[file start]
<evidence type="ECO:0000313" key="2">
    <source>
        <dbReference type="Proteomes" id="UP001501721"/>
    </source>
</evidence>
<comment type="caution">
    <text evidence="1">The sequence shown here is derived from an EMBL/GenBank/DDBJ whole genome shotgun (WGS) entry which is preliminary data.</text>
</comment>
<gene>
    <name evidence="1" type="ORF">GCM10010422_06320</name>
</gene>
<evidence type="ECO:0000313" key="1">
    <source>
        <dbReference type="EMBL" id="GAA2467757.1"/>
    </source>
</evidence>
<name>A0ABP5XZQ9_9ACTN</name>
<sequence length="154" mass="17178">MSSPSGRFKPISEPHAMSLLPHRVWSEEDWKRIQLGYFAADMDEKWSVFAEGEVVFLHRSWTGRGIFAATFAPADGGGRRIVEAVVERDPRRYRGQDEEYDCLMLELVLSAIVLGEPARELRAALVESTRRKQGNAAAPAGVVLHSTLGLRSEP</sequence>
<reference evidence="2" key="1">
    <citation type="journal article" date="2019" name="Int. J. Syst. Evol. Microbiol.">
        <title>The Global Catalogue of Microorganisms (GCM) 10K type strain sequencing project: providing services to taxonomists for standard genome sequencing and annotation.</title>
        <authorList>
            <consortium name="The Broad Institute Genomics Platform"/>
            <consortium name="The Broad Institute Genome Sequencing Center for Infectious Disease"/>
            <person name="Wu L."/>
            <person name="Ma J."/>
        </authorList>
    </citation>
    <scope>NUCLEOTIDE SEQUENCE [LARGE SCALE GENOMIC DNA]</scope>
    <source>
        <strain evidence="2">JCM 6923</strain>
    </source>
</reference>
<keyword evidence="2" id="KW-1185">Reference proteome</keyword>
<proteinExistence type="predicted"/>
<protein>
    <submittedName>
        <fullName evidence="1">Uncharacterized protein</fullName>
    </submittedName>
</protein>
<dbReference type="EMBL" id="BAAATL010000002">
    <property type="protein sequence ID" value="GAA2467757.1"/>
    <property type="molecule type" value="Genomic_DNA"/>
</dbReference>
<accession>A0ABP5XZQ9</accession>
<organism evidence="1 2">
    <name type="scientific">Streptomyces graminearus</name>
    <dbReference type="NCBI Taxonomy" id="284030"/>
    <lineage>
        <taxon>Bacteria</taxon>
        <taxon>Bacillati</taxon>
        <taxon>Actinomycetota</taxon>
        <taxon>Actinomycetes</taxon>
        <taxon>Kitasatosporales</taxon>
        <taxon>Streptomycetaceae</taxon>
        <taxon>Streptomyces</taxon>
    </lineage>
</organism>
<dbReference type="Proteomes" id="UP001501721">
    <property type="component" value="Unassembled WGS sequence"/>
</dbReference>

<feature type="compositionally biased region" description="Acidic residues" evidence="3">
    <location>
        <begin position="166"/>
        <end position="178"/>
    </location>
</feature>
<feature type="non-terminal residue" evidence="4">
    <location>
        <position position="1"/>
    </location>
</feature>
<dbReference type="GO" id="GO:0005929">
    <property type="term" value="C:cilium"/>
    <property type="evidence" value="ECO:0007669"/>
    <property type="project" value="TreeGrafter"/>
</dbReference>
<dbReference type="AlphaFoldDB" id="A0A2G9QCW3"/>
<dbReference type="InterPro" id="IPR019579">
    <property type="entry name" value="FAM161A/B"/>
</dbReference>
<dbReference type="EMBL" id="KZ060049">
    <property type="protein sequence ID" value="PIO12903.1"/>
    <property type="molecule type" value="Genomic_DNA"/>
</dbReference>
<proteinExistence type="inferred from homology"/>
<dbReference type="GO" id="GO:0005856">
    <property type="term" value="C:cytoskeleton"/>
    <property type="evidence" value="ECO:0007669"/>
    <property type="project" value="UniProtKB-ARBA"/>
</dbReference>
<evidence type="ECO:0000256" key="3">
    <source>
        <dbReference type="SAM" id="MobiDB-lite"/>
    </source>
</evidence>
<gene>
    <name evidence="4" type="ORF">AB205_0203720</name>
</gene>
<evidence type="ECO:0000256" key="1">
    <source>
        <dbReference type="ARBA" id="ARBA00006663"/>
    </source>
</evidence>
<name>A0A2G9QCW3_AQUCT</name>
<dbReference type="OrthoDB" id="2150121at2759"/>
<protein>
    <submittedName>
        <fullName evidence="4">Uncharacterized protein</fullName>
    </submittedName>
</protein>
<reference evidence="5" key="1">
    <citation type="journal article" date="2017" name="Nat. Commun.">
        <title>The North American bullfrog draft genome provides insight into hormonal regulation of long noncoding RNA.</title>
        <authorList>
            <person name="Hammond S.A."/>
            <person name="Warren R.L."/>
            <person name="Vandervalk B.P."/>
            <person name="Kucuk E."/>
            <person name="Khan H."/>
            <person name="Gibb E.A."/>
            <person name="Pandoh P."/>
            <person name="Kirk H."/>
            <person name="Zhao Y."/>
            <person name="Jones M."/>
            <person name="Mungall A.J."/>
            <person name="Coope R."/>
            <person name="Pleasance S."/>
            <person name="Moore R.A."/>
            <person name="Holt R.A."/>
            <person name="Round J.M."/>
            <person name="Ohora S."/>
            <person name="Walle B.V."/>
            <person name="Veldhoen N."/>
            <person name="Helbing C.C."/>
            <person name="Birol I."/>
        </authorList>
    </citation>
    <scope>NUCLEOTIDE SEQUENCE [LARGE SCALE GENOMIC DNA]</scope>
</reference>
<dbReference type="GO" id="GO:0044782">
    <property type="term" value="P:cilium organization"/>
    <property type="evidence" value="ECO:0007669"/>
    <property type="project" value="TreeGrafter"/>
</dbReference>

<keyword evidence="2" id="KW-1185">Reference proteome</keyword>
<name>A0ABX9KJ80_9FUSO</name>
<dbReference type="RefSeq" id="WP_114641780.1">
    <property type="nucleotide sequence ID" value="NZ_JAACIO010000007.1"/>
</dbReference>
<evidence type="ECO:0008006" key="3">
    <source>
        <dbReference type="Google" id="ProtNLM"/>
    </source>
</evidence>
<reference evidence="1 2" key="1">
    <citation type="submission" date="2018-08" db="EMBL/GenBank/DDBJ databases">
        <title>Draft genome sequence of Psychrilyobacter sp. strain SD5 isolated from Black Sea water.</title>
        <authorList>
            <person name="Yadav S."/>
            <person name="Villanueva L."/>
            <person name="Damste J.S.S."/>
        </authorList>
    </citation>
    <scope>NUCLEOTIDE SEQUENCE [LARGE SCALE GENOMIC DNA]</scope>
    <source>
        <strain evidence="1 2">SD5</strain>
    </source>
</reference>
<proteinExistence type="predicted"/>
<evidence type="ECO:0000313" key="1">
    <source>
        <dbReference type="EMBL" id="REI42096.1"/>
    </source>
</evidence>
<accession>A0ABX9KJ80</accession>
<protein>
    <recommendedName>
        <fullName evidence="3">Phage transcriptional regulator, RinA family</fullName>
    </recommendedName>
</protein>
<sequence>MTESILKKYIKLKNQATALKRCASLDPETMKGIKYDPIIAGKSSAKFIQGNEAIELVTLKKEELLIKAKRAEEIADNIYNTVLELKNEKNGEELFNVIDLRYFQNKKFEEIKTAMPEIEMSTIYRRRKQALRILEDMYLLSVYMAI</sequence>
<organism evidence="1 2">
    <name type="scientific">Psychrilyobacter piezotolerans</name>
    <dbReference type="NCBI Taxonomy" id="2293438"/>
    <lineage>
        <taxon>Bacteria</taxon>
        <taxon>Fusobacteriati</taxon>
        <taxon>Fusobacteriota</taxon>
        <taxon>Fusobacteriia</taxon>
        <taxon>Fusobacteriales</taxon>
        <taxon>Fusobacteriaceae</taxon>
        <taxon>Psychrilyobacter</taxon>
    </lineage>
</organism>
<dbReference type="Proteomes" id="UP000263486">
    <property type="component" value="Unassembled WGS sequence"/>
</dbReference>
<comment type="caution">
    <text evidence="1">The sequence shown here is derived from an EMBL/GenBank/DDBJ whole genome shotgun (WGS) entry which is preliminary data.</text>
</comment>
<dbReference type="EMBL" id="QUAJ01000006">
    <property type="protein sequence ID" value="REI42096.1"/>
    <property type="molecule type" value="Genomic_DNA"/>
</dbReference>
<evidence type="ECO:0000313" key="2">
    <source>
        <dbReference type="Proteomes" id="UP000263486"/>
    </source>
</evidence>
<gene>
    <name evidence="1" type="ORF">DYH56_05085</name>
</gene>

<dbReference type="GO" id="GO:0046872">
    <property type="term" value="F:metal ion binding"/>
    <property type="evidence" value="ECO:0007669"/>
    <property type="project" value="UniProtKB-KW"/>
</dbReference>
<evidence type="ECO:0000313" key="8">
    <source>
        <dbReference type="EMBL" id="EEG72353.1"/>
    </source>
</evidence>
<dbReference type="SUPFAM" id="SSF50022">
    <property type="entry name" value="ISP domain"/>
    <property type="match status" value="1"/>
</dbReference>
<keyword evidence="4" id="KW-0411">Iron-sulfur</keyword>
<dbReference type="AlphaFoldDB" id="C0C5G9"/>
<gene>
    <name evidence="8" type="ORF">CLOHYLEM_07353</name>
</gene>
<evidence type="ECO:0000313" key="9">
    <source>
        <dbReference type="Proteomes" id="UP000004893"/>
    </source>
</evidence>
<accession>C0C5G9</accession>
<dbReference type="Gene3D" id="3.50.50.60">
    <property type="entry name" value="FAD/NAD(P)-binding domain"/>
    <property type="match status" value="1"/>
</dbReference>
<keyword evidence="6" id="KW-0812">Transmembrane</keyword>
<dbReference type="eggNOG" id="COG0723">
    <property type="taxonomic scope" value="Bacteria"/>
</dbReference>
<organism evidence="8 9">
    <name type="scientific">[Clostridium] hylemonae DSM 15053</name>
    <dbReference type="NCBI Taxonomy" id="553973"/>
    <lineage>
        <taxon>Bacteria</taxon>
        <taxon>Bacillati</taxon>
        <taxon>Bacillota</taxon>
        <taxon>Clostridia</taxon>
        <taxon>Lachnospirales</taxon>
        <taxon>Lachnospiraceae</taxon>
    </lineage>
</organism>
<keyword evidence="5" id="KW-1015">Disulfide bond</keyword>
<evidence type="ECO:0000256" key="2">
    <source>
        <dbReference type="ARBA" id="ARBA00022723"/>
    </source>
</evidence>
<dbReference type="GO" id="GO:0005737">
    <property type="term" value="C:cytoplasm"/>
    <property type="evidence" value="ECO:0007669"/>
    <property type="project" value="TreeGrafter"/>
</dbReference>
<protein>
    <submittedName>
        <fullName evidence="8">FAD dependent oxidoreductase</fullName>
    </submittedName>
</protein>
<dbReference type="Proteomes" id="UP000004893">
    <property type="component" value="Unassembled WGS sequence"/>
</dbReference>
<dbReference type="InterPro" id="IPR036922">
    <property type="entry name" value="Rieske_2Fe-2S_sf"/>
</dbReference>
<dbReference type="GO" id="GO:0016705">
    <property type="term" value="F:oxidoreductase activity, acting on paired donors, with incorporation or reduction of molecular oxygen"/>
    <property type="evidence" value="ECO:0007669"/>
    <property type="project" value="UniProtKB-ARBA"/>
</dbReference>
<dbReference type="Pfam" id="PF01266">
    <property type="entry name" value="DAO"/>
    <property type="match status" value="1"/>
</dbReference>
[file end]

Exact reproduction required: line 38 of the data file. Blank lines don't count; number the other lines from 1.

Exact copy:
        <fullName evidence="1">Uncharacterized protein</fullName>